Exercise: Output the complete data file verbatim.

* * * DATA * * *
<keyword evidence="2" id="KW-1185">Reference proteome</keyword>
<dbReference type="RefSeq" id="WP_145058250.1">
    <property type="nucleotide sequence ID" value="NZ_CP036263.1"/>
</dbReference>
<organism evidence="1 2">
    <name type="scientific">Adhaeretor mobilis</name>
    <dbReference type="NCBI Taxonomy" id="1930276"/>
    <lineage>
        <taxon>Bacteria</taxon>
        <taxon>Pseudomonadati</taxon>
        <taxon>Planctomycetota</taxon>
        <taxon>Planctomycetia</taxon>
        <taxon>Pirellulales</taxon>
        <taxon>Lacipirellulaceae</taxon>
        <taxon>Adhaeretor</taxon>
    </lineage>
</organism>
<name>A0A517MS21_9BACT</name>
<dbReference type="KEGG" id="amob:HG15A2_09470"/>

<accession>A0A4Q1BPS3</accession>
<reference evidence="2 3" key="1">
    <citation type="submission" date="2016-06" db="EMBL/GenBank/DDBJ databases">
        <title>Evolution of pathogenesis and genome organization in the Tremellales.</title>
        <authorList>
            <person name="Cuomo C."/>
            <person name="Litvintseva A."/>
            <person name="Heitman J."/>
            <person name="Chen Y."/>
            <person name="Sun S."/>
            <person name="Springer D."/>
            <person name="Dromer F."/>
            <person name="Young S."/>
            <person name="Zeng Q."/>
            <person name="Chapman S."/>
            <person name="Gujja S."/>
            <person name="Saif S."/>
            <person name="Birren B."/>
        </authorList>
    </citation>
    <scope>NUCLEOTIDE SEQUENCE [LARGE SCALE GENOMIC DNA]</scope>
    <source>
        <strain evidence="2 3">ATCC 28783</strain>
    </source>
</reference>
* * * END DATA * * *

<keyword evidence="2" id="KW-1185">Reference proteome</keyword>
<dbReference type="RefSeq" id="WP_145058250.1">
    <property type="nucleotide sequence ID" value="NZ_CP036263.1"/>
</dbReference>
<organism evidence="1 2">
    <name type="scientific">Adhaeretor mobilis</name>
    <dbReference type="NCBI Taxonomy" id="1930276"/>
    <lineage>
        <taxon>Bacteria</taxon>
        <taxon>Pseudomonadati</taxon>
        <taxon>Planctomycetota</taxon>
        <taxon>Planctomycetia</taxon>
        <taxon>Pirellulales</taxon>
        <taxon>Lacipirellulaceae</taxon>
        <taxon>Adhaeretor</taxon>
    </lineage>
</organism>
<name>A0A517MS21_9BACT</name>
<dbReference type="KEGG" id="amob:HG15A2_09470"/>

<accession>A0A4Q1BPS3</accession>
<reference evidence="2 3" key="1">
    <citation type="submission" date="2016-06" db="EMBL/GenBank/DDBJ databases">
        <title>Evolution of pathogenesis and genome organization in the Tremellales.</title>
        <authorList>
            <person name="Cuomo C."/>
            <person name="Litvintseva A."/>
            <person name="Heitman J."/>
            <person name="Chen Y."/>
            <person name="Sun S."/>
            <person name="Springer D."/>
            <person name="Dromer F."/>
            <person name="Young S."/>
            <person name="Zeng Q."/>
            <person name="Chapman S."/>
            <person name="Gujja S."/>
            <person name="Saif S."/>
            <person name="Birren B."/>
        </authorList>
    </citation>
    <scope>NUCLEOTIDE SEQUENCE [LARGE SCALE GENOMIC DNA]</scope>
    <source>
        <strain evidence="2 3">ATCC 28783</strain>
    </source>
</reference>